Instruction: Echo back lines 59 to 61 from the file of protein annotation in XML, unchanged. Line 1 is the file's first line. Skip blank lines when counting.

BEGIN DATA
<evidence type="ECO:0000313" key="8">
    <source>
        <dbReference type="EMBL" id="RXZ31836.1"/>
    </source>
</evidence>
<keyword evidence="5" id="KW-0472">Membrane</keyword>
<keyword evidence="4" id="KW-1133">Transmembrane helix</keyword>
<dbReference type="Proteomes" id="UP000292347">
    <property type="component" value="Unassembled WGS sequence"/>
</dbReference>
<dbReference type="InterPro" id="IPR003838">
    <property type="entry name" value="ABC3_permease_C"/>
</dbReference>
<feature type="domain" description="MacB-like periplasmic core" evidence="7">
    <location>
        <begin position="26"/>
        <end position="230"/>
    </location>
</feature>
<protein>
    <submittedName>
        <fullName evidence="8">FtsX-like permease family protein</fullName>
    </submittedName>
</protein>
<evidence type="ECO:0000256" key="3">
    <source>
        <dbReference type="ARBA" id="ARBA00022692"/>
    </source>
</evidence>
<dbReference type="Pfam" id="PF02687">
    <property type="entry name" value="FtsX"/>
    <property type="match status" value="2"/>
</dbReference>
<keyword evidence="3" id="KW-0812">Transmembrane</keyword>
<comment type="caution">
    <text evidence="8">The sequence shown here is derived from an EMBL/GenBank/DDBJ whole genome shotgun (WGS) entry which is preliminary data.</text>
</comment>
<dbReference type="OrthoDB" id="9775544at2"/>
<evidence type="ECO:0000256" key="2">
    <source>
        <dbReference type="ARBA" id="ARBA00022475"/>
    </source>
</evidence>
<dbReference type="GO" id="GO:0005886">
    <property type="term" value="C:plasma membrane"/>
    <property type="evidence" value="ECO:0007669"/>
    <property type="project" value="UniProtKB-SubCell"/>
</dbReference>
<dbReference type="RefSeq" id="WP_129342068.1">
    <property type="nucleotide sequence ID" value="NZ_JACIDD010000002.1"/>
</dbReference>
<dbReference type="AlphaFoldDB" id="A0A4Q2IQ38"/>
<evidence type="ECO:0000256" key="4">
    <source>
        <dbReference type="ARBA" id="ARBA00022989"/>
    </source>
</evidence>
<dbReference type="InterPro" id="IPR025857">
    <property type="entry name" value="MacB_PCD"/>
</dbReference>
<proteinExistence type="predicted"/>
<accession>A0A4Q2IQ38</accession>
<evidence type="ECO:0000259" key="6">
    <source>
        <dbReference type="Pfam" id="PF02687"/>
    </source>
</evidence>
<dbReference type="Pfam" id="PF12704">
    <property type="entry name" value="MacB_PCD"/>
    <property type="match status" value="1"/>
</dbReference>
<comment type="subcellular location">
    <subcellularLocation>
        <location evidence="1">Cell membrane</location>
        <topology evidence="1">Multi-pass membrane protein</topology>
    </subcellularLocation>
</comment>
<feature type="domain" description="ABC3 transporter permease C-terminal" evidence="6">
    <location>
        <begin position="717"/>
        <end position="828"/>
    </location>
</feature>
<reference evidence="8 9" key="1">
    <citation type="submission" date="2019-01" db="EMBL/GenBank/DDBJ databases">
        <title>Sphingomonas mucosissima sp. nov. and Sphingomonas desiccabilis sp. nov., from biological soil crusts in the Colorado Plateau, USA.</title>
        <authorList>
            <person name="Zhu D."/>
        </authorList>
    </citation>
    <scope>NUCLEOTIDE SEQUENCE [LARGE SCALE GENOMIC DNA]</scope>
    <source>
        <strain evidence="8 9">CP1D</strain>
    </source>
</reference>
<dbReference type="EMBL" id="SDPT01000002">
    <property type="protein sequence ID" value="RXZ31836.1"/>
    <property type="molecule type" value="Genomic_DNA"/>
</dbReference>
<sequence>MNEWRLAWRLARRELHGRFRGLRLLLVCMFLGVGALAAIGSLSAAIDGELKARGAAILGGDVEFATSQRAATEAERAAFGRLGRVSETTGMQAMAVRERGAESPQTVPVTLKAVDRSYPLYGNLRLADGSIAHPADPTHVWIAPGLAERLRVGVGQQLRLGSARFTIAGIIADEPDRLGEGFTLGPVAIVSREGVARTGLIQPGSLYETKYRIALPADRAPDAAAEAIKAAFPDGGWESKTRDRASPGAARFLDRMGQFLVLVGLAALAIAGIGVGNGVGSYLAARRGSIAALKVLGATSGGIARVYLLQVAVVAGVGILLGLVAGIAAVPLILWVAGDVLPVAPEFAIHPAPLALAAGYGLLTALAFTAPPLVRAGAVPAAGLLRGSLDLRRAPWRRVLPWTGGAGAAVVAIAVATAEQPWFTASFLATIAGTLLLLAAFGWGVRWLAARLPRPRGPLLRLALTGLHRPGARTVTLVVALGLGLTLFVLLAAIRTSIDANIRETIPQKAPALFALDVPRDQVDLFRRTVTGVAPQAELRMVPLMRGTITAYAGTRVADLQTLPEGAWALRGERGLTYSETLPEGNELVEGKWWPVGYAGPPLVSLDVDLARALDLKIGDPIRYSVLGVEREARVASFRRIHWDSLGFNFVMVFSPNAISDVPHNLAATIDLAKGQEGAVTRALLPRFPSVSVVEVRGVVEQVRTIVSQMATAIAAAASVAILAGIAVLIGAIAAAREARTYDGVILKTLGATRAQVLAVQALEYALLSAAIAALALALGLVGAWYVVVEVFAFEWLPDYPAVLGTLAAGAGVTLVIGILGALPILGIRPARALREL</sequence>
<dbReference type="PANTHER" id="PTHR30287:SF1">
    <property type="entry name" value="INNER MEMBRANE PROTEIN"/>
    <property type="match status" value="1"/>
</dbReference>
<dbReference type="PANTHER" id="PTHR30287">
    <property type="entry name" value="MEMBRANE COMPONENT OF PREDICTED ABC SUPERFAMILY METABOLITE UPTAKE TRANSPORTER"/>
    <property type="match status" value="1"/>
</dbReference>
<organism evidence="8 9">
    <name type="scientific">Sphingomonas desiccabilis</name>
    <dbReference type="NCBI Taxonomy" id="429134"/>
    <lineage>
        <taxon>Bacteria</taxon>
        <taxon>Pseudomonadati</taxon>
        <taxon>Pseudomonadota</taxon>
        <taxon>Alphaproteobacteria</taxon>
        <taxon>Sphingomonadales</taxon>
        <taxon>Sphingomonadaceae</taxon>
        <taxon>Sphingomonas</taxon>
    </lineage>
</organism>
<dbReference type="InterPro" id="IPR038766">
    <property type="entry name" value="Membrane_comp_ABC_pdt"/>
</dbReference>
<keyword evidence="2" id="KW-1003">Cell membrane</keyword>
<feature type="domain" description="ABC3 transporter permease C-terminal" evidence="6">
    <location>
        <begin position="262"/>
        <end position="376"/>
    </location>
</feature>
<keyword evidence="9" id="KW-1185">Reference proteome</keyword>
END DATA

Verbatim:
    <property type="entry name" value="MacB_PCD"/>
</dbReference>
<proteinExistence type="predicted"/>